As is often the case when setting a path for the future, we can greatly benefit from considering the past. When it comes to the future of farming, we really need to look to the LONG AGO past, when soil’s natural system kept it rich with life. Thanks to the human disruption with agricultural practices (mono-crops, petroleum-based additives, beneficial insect elimination, etc.), so much of our soil has become plain old dirt. Lifeless.
How do we rebuild our fields from “the ground up”? We start by looking at the smallest individuals present in the soil food web, Microbes and Fungi. Though they are the fundamental building blocks for healthy soil, only recently have their importance been brought into mainstream discussion. Their importance in soil regeneration and beginning the process of bringing life back into dead, over-farmed land cannot be underestimated.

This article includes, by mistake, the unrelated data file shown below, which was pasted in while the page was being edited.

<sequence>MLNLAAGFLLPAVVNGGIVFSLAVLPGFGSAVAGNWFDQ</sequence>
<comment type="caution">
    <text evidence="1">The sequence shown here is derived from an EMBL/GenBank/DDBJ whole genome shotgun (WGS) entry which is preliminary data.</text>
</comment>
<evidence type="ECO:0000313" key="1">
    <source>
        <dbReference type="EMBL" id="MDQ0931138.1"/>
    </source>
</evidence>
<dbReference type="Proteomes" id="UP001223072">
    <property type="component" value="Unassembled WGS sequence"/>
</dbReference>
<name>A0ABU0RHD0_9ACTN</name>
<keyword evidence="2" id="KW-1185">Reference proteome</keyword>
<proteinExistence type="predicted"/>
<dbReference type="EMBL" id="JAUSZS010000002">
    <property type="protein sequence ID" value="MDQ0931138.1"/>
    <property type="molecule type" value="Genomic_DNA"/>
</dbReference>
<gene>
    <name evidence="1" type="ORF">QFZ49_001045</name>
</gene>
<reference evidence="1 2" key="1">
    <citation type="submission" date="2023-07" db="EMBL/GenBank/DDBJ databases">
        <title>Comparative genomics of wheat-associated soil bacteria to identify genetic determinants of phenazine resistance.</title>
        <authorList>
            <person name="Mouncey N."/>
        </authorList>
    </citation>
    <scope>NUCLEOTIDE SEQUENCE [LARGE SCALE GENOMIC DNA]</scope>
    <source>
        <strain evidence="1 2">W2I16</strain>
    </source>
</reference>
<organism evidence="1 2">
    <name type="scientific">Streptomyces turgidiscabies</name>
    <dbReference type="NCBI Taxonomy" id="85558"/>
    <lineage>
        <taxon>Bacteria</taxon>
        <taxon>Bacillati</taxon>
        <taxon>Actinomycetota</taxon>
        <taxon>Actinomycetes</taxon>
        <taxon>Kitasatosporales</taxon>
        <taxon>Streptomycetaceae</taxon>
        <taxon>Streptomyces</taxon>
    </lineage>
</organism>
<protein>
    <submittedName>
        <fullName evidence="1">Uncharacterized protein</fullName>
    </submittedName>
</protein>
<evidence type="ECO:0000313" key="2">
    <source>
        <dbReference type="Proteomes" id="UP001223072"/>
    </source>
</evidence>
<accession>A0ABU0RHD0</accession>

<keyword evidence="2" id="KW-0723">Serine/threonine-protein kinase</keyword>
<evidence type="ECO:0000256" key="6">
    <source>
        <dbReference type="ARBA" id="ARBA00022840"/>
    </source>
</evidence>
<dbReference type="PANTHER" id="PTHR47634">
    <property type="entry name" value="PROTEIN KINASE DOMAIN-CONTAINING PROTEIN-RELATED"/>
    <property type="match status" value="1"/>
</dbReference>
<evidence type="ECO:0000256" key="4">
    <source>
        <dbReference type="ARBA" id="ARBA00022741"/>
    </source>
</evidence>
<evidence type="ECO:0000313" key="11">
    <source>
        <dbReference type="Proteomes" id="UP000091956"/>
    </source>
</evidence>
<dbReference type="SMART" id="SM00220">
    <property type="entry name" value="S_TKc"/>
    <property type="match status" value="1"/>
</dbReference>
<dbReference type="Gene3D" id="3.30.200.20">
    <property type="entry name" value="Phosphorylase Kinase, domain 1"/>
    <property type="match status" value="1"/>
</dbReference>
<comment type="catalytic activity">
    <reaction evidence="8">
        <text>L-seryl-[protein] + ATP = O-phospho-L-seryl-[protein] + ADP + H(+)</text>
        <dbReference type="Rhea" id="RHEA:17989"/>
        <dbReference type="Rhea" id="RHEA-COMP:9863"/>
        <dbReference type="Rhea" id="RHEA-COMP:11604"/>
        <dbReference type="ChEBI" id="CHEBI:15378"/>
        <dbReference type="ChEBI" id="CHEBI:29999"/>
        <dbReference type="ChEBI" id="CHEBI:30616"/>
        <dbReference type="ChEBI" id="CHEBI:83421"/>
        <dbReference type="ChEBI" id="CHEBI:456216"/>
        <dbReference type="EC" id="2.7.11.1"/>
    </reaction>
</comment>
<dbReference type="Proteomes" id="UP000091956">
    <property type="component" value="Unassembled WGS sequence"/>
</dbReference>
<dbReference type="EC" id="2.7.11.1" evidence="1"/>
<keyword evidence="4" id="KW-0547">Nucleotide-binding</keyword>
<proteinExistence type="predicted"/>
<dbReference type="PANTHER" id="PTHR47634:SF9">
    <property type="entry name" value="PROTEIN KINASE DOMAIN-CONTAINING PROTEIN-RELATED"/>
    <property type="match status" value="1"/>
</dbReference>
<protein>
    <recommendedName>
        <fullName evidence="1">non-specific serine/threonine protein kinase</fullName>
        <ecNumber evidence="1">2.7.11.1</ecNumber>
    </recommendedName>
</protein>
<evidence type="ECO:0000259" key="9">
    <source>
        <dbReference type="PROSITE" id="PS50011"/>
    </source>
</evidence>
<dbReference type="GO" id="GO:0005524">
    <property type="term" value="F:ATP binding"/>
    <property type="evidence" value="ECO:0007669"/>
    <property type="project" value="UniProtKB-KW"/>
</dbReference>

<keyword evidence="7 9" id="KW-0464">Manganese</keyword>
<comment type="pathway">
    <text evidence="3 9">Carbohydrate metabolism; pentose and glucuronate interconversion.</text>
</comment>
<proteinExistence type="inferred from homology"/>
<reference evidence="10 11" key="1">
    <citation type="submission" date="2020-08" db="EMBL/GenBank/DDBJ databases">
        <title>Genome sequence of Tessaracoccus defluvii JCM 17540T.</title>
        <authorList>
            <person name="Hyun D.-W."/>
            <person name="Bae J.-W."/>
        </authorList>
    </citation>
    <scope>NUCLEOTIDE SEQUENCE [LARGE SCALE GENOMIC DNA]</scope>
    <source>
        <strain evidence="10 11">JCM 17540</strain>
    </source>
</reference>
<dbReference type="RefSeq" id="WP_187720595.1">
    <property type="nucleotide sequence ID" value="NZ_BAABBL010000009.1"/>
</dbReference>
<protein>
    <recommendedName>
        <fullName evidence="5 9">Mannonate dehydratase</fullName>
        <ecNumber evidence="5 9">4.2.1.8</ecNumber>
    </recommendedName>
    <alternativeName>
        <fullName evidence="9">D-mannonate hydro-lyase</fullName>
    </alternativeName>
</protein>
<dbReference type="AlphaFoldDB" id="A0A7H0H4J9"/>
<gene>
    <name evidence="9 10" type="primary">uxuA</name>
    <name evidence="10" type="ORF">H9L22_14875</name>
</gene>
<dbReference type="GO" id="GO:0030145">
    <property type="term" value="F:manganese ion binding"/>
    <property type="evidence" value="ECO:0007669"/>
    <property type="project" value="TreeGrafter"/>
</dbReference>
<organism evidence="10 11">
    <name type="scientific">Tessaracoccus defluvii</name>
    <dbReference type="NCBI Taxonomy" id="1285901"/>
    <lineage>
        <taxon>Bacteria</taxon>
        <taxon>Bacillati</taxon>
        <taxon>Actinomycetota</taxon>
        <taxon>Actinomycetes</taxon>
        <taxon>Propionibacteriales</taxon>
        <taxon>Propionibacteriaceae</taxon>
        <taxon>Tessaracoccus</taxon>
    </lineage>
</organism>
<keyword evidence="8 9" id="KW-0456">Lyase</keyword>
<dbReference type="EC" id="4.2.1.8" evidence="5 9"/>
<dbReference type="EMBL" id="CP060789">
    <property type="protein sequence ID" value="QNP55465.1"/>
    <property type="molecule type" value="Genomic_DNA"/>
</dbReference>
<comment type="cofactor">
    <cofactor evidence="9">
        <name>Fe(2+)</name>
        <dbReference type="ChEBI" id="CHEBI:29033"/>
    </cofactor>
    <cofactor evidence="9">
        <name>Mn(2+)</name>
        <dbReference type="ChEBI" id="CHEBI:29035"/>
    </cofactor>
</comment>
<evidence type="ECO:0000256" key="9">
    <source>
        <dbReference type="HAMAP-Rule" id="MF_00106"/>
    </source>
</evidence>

This goes for indoor/greenhouse growing systems. Simply feeding your plants the nutrients they need often isn’t enough, or at least not optimal. Introducing and encouraging living biology like microbes, fungi and enzymes to your growing media can increase efficiency of nutrient delivery and achieve soil health otherwise not available in an indoor environment. That being said, there are a multitude of new things to consider such as oxygen levels, continued inoculation and monitoring for microbes may be becoming dominant (as indicated by how the plant is responding or not responding).
Over the course of this Soil Biology blog series, we will cover important considerations for the use of microbes, fungi and enzymes (microbially derived) in soil regeneration and overall health. We will discuss why concentration, balance, diversity, carrier products and shelf life are important, in addition to introducing tea, the microbially derived and microbially safe enzyme, and how fungi plays an important role to tie everything together.